When the world gets closer.

We help you see farther.

Sign up to our expressly international daily newsletter.

Already a subscriber? Log in .

You've reached your limit of one free article.

Get unlimited access to Worldcrunch

You can cancel anytime .


Exclusive International news coverage

Ad-free experience NEW

Weekly digital Magazine NEW

9 daily & weekly Newsletters

Access to Worldcrunch archives

Free trial

30-days free access, then $2.90
per month.

Annual Access BEST VALUE

$19.90 per year, save $14.90 compared to monthly billing.save $14.90.

Subscribe to Worldcrunch

Sustainable Fishing: A No-Nets Approach To Catching Tuna In The Philippines

Fishing yellow fin tuna in General Santos City, Philippines
Fishing yellow fin tuna in General Santos City, Philippines
Madonna Virola

MAMBURAO — In partnership with the World Wildlife Fund (WWF), those who fish the waters here in the town of Mamburao are using traditional handlines rather than large trawler nets in the deep waters off Mindoro Strait, in a bid to position the area as a Philippine hub of sustainable tuna fishing.

With traditional handlines, or kawil, they catch only the mature and high-quality tuna. "We go out there into the Mindoro Strait, about 300 fishermen in several boats," says the Tuna Fisheries Association's Roberto Cueto. "When we're not catching much, we stay there for days."

But Cueto, who started fishing when he was child, says the area's fishing industry hasn’t always worked like this. "In 1995, there was illegal fishing with cyanide and dynamite," he recalls. "The catch wasn't as good as now. Some people used dynamite and big nets. In 2008, when we learned about the sustainable way to kill and handle tuna and started using it, we started producing export-quality tuna for at least double the price."

According to the WWF, 60% of the tuna stocks are globally overfished, which makes returning to methods such as those used in and around Mamburao more urgent than ever. Half of the tuna consumed worldwide comes from the Western and Central Pacific, with the Philippines being one of the major suppliers of tuna.

The WWF's projects to establish more sustainable tuna fisheries began with European and Philippine partners in 2011. In particular, the goal is to prevent overfishing of the Philippine's yellow fin tuna stock to secure the livelihood of thousands of families who are dependent on the industry for their livelihoods.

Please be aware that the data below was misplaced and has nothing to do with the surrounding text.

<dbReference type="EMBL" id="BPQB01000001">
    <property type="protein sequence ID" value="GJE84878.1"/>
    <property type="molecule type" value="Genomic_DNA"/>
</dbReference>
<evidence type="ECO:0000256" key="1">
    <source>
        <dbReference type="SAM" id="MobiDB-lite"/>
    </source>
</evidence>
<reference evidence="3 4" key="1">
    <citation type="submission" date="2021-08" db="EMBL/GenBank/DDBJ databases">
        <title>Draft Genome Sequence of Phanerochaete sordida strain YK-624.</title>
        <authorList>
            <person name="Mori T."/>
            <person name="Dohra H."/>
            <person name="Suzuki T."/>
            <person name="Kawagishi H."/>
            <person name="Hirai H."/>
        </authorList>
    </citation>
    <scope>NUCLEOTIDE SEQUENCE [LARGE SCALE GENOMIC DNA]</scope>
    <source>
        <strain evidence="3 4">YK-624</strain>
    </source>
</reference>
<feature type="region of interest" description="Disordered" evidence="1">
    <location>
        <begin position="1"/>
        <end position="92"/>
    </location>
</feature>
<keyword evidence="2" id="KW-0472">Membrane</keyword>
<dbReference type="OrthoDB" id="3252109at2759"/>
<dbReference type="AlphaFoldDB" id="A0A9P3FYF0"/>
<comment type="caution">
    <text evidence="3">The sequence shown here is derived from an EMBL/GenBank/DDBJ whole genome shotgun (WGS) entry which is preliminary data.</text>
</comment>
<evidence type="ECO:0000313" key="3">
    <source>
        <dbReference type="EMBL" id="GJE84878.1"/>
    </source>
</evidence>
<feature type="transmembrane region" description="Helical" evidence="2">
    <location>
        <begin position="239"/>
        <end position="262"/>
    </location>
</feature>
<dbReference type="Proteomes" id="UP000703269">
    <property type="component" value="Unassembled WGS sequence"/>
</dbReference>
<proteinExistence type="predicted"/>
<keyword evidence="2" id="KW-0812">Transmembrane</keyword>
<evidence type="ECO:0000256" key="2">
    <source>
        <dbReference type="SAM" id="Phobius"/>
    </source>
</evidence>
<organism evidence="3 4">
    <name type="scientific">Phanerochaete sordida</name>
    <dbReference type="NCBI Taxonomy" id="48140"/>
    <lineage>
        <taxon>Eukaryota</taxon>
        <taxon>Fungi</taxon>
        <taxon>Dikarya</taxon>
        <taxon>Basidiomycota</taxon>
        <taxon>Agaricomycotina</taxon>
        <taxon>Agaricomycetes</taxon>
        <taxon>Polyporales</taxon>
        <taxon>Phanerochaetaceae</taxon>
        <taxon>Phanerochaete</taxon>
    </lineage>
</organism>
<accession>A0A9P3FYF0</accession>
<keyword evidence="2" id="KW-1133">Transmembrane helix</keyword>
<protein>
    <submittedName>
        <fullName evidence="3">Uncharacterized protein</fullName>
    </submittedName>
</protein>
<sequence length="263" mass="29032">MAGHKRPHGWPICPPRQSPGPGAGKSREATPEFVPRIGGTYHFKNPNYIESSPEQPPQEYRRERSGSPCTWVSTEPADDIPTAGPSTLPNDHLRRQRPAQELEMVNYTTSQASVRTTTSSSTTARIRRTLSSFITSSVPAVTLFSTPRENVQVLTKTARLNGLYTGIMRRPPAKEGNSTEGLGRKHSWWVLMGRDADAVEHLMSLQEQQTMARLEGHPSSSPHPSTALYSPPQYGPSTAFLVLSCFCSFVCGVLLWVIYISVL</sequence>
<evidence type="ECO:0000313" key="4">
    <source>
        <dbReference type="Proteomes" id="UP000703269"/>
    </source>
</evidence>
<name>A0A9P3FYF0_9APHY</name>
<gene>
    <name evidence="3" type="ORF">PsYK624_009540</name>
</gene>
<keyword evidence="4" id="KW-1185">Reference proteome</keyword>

In Mindoro Occidental, the WWF is working in 36 different fishing villages along the west coast. Only those who are registered to fish are allowed to do so, and they have to stay within 15 kilometers of their villages.

"We continue to patrol to maintain the safe sea," says senior police inspector Ronnie de Villa, a member of the task force created to guard the waters. "We continue to educate people through seminars and dialogue with fishermen, especially about the laws that protect the sea."

Mamburao is the first municipality in the country to receive a European Union Certification for conforming to all standards for exporting sustainable tuna.

"In the past, we didn’t see tuna as a primary commodity because Mamburao is an agricultural community and also a fishing community, but it's an eye opener to me that our tuna is of high quality," says Sunshine Singun, a municipal agriculturist.

She says groups from other parts of the country frequently visit to learn from them. "They want to know, to learn how Mamburao was able to maintain the quality of our tuna, basically our best management practices in our fisheries."

The town holds an annual tuna festival that showcases sustainably sourced tuna. Those who make their living fishing the waters parade their best tuna catches in decorated floats while villagers dance around them.

Back at the shore of Mindoro Strait, Roberto Cueto says he hopes that more fishermen will protect the seas so that they can continue to nurture people for future generations.

"It's difficult being a fisherman," Cueto says. "It can be dangerous. I didn't really want my children to get into this, but one of them who is a university graduate has bought a boat and is interested because there is good money to earn through fishing now."

You've reached your limit of free articles.

To read the full story, start your free trial today.

Get unlimited access. Cancel anytime.

Exclusive coverage from the world's top sources, in English for the first time.

Insights from the widest range of perspectives, languages and countries.


The Benefits Of "Buongiorno"

Our Naples-based psychiatrist reflects on her morning walk to work, as she passes by people who simply want to see a friendly smile.

Photograph of a woman looking down onto the street from her balcony in Naples

A woman looks down from her balcony in Naples

Ciro Pipoli/Instagram
Mariateresa Fichele

In Naples, lonely people leave their homes early in the morning. You can tell they're lonely by the look in their eyes. Mostly men, often walking a dog, typically mixed breeds that look as scruffy as their owners. You see them heading to the coffee bar, chatting with the newsstand owner, buying cigarettes, timidly interacting with each another.

This morning as I was going to work, I tried to put myself in their shoes. I woke up tired and moody, but as soon as I left the building, I felt compelled, like every day, to say to dozens of "buongiorno!" (good morning!) and smile in return just as many times.

Keep reading...Show less

The latest